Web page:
Butterscotch & Chocolate


l2Since my arrival in Belgium, all matters related to my residency have required a visit to the local municipal office (the commune) to submit and obtain a raft of documents formalising my arrival, my residency status, my address, my employment status, as well as renewals and changes to any and all of these. As a matter of practice, the commune does not operate on the basis of appointments so each visit requires queueing, invariably with dozens of others, usually for several hours, to explain the reason for your visit to someone at the reception desk who will allocate you a number so that you may then join the queue of ticket-holders waiting for their number to be called.

On my first couple of visits, I waited for hours only to be told that no more tickets would be issued that day and to return again the following day. So I was dreading having to return to the commune to submit Merv’s paperwork, and worried about being turned away and not getting his papers in on time to meet the application deadline of 8 days from the date of arrival in Belgium.

For my most recent dealing with the commune I had been summoned to collect my new residence card at one of the nearby liaison offices, an antenna of the commune’s administrative centre that is staffed part-time and offers only selected services for those who have been expressly convoked for a particular purpose (which in my case was the collection of a renewed residence card). By some stroke of luck, I was attended to by a very friendly and helpful officer, Madame M, who took the time to answer my questions about my partner’s impending arrival and wrote up a list of the documents we’d need to submit with our application. Although this list differed slightly to the list we’d received from the Belgian Embassy in Australia, Madame M very patiently answered all my queries and clarified things like which documents would require translations, and what types of things they look for as proof of a relationship, and even provided some of the forms that I didn’t even know we needed to complete.

She asked about Merv’s arrival date, and took out a large black book. I wouldn’t have believed it if I hadn’t seen it for myself – it was an appointment book! My worries about Merv and I having to queue for hours with all the other foreigners at the commune had been washed away – a date and time had now been set for the submission of Merv’s application for residency in Belgium.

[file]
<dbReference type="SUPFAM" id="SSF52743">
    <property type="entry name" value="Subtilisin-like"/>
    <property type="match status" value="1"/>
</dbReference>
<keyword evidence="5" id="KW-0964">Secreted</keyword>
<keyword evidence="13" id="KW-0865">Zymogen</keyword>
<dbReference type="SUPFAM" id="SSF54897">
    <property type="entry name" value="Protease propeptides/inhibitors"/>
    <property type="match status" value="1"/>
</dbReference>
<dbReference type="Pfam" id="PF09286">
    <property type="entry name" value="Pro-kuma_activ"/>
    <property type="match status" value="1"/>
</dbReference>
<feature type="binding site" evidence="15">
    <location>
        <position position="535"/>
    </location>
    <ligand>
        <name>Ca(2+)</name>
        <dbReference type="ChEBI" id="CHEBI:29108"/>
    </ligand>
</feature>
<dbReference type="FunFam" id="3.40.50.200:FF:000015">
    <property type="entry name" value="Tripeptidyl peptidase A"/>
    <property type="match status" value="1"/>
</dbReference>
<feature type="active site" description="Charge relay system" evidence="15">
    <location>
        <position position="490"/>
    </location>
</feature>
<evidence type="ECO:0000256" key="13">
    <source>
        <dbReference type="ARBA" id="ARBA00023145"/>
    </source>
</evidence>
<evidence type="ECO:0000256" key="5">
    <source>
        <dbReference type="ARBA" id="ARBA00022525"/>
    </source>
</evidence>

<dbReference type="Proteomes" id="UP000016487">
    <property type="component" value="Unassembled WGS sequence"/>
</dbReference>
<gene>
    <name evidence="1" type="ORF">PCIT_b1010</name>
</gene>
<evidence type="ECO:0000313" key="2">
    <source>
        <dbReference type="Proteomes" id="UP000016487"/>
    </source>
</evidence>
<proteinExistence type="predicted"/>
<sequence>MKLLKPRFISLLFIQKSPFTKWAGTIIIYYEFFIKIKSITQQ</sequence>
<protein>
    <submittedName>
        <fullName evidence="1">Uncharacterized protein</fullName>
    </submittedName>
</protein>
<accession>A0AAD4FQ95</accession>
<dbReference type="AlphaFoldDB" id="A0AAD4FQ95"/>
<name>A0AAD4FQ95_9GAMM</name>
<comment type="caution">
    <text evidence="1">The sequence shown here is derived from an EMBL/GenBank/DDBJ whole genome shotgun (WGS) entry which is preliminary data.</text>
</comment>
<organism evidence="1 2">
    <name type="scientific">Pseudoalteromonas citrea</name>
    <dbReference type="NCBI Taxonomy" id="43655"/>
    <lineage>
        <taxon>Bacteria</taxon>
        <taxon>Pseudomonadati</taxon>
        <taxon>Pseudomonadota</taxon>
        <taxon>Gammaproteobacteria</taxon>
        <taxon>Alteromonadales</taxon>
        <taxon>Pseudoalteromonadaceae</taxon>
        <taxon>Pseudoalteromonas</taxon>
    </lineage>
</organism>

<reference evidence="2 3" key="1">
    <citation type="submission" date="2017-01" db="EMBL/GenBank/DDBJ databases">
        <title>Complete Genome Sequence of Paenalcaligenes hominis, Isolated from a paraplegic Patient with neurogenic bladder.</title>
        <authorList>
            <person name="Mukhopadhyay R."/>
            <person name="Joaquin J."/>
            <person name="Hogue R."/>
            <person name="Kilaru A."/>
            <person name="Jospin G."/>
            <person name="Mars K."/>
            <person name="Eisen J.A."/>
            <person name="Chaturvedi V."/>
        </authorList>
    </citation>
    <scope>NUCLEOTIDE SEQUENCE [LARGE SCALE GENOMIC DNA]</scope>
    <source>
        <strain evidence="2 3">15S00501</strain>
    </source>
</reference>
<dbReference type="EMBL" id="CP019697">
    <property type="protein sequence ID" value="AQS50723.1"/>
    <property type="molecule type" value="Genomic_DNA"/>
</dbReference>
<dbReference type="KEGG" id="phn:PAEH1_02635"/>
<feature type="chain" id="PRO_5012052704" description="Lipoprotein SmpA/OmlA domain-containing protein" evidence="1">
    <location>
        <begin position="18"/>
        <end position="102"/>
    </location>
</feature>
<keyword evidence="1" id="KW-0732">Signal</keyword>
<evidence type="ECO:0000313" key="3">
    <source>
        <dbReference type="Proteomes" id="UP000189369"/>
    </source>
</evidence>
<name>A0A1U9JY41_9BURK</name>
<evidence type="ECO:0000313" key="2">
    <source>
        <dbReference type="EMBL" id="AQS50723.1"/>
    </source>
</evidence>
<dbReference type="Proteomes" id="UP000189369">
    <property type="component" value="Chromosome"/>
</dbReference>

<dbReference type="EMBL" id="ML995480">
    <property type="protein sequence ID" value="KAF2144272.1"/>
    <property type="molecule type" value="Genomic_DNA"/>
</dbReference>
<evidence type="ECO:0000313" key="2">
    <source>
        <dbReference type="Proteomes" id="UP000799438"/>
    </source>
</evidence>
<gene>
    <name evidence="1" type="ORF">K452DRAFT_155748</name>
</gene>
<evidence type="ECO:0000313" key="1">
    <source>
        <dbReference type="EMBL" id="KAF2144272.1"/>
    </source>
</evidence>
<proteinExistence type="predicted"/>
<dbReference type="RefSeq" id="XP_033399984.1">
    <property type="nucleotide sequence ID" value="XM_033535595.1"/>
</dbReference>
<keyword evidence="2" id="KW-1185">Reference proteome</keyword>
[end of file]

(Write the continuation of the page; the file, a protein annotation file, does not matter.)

m1Within three days of arriving in Brussels I was already on my way to the commune with my collection of papers. I’d heard about the overwhelming experience of waiting at the Brussels commune for hours, sometimes over a period of days, only to be asked to submit several documents which were probably never mentioned on any list of documents you’d been asked to produce. Instead I found myself at a small office in a leafy residential area just outside the city centre, patiently waiting for the clock to strike 1:30pm, the time of my scheduled appointment. Madame M greeted us with a friendly smile and promptly issued me with my Declaration of Arrival – I had now officially arrived in Belgium.

This Declaration of Arrival, however, only authorised me to stay for 90 days. If I wanted to stay longer, Madame M explained, I would need a reason to stay (such as work, family reunification), but being unmarried and without a job in Belgium, there was no basis for me to apply for residency. I explained that I’d been advised by the Belgian Embassy that I could apply for a de facto visa, and pushed my pile of papers towards her, but she wasn’t interested in seeing them. Instead, she told us that we would first need to apply for a “legal cohabitation” at the marriage office to have our relationship formally recognised. Once we’d successfully applied for a legal cohabitation, we could come back and submit my papers then.

We were given the address of the marriage office and a list of documents we’d need to submit there. Luckily they were all ones that I already had with me, so we made our way back to the administrative centre where the marriage office was located, in the hopes of getting it sorted right away. A series of events involving following incorrect directions and dialling wrong telephone numbers led us to the right place just in time to be told they were closing for the day and we’d need to come back tomorrow. I’d come all this way with all my papers in order, and was already facing an unexpected obstacle at the very fist step.

< Operation Visa Part 1: Coming to Belgium

Operation Visa Part 3: A translator and a policeman >

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